You can get more info on the conference at their site. Hope to see you there!
The Internet radio world is buzzing with news about mobile apps, based on the number of press releases I’ve gotten in the past week. It’s for good reason – the recent Arbitron/Edison Infinite Dial Study showed that online radio listeners have a strong interest in listening over mobile and in-car devices. Mobile apps enable stations to easily connect with listeners on those devices.
The free Salem mobile applications let listeners hear live broadcasts on the go as well as view song lyrics, see artist and album information, read reviews, watch videos, listen to station podcasts, hear samples of recently played songs and even buy music through iTunes. Salem has an extensive online platform that includes streams of most or all of its 71 faith and family programmed stations, as well as Salem Web Network, a network that’s deep in similarly programmed web properties.
At nearly the same time, JacAPPS announces that it will produce apps for iPhones and iPod Touch devices for 78 of Entercom’s 110 radio stations. A project that began with WEEI has now developed into a company wide project for the mobile app division of Jacobs Media.
Jacobs Media President Fred Jacobs says “We have built apps for some great broadcasters around the world, and we … applaud Entercom for recognizing the value of the mobile space and the importance of creating great digital strategies in this rapidly changing environment.”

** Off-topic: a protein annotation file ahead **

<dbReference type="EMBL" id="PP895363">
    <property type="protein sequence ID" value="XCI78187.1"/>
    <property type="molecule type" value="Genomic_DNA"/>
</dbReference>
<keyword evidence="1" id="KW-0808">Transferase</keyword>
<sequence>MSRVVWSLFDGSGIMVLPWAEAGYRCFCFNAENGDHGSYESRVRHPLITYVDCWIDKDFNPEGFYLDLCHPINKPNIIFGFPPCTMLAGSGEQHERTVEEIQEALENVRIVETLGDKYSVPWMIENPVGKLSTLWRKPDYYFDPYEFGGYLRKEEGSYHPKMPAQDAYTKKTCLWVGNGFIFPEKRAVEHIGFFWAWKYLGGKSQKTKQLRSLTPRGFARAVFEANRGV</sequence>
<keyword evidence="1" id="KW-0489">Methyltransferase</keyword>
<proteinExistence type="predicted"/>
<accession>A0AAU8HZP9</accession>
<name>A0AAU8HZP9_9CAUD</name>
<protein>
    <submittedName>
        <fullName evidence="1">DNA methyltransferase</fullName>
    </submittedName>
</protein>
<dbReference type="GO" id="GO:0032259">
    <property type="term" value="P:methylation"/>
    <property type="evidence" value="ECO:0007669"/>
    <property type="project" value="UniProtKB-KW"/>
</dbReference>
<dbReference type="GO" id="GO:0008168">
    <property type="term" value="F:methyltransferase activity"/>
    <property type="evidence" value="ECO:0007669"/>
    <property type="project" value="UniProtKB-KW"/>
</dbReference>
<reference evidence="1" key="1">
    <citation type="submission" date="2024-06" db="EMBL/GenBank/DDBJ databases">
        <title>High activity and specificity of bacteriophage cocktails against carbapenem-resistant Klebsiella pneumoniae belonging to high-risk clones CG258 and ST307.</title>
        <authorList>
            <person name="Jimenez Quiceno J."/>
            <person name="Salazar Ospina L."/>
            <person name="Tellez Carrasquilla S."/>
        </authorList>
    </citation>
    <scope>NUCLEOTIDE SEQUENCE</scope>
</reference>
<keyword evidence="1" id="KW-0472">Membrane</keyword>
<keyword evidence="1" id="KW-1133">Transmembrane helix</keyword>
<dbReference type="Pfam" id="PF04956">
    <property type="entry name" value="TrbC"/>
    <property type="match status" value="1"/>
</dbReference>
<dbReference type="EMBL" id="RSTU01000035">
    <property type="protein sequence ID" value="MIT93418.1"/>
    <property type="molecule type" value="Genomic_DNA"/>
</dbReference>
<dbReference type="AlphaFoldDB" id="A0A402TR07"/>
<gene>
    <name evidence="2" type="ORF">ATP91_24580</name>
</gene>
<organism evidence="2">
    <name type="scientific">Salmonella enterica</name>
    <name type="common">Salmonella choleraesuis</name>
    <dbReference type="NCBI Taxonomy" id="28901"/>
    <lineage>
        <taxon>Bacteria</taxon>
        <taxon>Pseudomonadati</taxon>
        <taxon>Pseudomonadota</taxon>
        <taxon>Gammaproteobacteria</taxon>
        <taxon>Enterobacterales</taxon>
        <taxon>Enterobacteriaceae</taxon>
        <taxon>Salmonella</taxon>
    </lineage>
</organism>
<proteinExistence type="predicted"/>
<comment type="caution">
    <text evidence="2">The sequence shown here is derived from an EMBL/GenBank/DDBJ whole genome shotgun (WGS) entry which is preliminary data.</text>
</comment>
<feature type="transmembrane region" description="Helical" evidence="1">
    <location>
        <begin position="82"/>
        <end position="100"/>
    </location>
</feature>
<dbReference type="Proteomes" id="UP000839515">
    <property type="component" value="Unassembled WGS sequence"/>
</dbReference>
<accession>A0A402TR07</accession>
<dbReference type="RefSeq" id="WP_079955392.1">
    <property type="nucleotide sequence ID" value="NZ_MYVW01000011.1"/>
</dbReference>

Meanwhile, two of the more entrepreneurial companies in Internet radio have teamed up to launch a new mobile app designed to make listening to Internet radio in cars easier. The Livio Car Internet Radio iPhone app leverages RadioTime’s tuner service to give drivers easy access to more than 20,000 stations. Livio also has wifi enabled Internet radio tabletop devices. RadioTime is one of the primary portals for Internet radio and provides tuning services to many Internet radio devices.
Internet and satellite radio have limited appeal and do not pose a threat to traditional radio. That’s what the majority of reader respondents of Media Life Magazine said recently. More than 4 out of five thought the threat was limited or non-existent, maintaining that most people that are interested in that have already switched over.
I’m thinking this finding indicates that Media Life readers who took the survey are vastly uninformed and/or invested in the status quo.
No offense to the 11% surveyed that actually thought that Internet radio, satellite and HD are forcing terrestrial radio to be more innovative. While they are a minority, they do seem to understand the dynamics at play in the radio industry today.
The fact is, more and more of traditional radio’s audience is shifting to new listening platforms where they are finding more listening options. Seventeen million people listen weekly to radio online weekly, and 6% of listening to terrestrial stations is now occurring online.
Indeed, Internet radio is driving terrestrial stations to be more creative. Leading broadcast companies like Clear Channel and CBSRADIO have lead the charge by creating vast and innovative online platforms chock full of new audio content.
The growing ubiquity of wifi is further driving online listening, not just on smartphones but also on new tabletop and in-car devices. The radio game is changing. It’s scary to think that media buyers might be the last to know…